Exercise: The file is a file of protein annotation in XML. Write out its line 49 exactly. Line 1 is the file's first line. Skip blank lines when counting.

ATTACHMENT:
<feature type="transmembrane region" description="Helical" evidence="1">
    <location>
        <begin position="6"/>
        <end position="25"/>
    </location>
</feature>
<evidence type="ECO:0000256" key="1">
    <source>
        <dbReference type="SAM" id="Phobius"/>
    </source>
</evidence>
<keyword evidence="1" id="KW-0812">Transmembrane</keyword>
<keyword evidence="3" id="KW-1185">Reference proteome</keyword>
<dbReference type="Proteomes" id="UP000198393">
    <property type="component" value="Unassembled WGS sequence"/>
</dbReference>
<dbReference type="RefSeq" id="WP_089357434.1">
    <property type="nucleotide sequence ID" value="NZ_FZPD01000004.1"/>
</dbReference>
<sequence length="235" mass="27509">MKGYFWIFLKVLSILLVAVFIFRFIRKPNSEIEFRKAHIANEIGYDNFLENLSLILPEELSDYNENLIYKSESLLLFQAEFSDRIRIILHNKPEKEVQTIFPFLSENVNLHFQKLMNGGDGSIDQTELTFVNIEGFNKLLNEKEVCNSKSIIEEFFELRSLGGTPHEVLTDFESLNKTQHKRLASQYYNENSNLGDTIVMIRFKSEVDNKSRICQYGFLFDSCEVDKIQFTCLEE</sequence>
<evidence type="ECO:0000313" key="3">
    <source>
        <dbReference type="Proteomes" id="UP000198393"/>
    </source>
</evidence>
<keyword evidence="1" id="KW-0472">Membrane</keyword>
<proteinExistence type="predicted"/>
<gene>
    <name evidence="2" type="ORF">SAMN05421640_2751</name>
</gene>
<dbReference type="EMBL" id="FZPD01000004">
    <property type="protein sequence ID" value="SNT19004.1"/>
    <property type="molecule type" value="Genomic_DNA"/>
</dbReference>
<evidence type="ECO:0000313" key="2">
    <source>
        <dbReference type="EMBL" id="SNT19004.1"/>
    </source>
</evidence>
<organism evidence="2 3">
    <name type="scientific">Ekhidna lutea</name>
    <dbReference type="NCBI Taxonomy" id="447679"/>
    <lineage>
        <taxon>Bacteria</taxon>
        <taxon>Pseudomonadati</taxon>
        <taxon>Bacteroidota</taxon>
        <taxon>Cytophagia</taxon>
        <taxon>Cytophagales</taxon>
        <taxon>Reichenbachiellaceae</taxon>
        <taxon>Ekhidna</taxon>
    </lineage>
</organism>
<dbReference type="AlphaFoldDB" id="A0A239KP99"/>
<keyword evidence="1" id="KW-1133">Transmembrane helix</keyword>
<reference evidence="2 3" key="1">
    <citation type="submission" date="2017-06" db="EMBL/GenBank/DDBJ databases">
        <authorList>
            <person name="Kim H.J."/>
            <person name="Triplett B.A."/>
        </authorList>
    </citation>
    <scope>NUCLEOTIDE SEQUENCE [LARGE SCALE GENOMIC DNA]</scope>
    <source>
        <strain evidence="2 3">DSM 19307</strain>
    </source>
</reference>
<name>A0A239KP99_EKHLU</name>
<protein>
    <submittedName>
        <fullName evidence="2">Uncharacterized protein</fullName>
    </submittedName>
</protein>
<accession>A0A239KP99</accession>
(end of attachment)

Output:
        <taxon>Reichenbachiellaceae</taxon>